A Q study of Indiana religion editors' attitudes toward religion news

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dc.contributor.advisor Popovich, Mark N. en_US
dc.contributor.author Gunter, Heather M. en_US
dc.coverage.spatial n-us-in en_US
dc.date.accessioned 2011-06-03T19:39:09Z
dc.date.available 2011-06-03T19:39:09Z
dc.date.created 2000 en_US
dc.date.issued 2000
dc.identifier LD2489.Z72 2000 .G86 en_US
dc.identifier.uri http://cardinalscholar.bsu.edu/handle/handle/186920
dc.description.abstract A study was conducted to determine what attitudes Indiana religion editors and reporters hold toward religion news and what attitude patterns exist among them.Using Q Methodology, this study explored the attitudes of religion reporters and editors at 22 Indiana daily newspapers. Newspapers included in the study had a religion reporter or editor who covered local religion news.The concourse for the study was developed by using statements from Ranly's 1977 study and from articles from trade and scholarly journals. The Q-sample included a total of 54 statements related to personal religious beliefs, the state of religion news and working as a journalist.The subjects completed a questionnaire, which included questions about their professional and religious background, and interviews were conducted with the subjects.The typical Indiana religion reporter was: a Caucasian female who had worked as a journalist for less than 10 years, who had held the position of religion reporter for less than five years, who held a bachelor's degree in journalism or English, and who had at least one college religion course. She had exposure to religion while growing up, is now involved in religious activities, and attends church weekly.QMETHOD software was used to tabulate the Q-sorts, and the investigator determined that two factors could be drawn out from the results. Hypothetical reporter types were labeled as "moderate" and "traditional." There was a high correlation between the two factors. Moderates were more news-oriented in their approach. They believe that religion news should be covered like any other news topic. Traditionalists were more faith-oriented. They believe that their faith and their jobs are not conflicting.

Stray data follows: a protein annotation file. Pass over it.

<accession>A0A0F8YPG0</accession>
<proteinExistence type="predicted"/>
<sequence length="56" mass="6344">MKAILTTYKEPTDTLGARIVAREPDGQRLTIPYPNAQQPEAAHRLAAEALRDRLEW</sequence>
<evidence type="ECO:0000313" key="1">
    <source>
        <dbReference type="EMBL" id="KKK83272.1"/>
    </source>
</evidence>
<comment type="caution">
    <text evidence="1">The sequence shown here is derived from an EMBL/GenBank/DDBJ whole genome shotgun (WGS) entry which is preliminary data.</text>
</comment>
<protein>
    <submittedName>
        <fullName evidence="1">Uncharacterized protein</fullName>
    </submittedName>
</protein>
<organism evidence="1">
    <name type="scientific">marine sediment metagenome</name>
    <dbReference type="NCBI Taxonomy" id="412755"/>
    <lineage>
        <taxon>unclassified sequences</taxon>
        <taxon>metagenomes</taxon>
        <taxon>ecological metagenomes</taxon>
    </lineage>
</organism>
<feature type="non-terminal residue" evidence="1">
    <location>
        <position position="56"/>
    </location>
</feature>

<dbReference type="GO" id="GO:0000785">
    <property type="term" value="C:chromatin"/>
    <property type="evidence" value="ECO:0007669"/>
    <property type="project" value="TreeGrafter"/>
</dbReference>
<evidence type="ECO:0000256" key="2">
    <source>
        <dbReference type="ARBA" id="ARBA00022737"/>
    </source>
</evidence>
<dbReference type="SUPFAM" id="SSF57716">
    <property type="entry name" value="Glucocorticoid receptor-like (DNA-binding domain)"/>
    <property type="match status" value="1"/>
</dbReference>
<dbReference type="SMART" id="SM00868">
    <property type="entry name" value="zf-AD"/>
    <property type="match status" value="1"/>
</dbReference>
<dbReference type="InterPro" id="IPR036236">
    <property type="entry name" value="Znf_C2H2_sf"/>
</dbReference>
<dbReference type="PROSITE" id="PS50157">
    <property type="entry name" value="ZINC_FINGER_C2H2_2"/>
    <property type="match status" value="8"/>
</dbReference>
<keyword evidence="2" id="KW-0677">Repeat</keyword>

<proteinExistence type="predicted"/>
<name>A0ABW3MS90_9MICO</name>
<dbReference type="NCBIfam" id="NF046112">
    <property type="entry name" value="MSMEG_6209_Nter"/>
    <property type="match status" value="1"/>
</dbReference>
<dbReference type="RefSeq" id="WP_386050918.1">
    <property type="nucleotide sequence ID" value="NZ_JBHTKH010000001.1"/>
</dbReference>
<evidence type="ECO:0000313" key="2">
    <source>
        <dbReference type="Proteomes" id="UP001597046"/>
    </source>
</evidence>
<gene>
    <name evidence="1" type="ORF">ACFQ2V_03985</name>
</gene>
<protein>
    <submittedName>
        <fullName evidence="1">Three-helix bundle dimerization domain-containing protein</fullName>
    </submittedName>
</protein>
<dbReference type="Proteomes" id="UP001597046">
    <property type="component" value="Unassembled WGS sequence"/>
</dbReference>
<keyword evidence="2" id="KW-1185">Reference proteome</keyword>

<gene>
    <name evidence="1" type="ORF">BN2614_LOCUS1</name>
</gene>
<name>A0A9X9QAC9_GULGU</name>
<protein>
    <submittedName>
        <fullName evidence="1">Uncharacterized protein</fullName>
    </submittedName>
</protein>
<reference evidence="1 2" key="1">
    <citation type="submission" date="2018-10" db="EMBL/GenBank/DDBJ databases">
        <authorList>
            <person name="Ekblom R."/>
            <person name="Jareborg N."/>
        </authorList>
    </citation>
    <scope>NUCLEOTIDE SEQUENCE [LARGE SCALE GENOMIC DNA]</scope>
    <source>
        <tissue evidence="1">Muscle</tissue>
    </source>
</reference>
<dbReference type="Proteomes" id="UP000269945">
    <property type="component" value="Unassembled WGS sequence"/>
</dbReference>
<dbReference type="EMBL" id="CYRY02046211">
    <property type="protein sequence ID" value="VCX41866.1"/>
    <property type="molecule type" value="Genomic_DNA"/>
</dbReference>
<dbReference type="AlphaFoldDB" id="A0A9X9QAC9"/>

dc.description.sponsorship Department of Journalism
dc.format.extent iii, 76 leaves ; 28 cm. en_US
dc.source Virtual Press en_US
dc.subject.lcsh Religious newspapers and periodicals -- Indiana -- Employees -- Attitudes. en_US
dc.subject.lcsh Journalists -- Indiana -- Attitudes. en_US
dc.subject.lcsh Journalism, Religious -- Public opinion. en_US
dc.subject.other Indiana -- Public opinion. en_US
dc.title A Q study of Indiana religion editors' attitudes toward religion news en_US
dc.description.degree Thesis (M.A.)
dc.identifier.cardcat-url http://liblink.bsu.edu/catkey/1177975 en_US


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  • Master's Theses [5510]
    Master's theses submitted to the Graduate School by Ball State University master's degree candidates in partial fulfillment of degree requirements.

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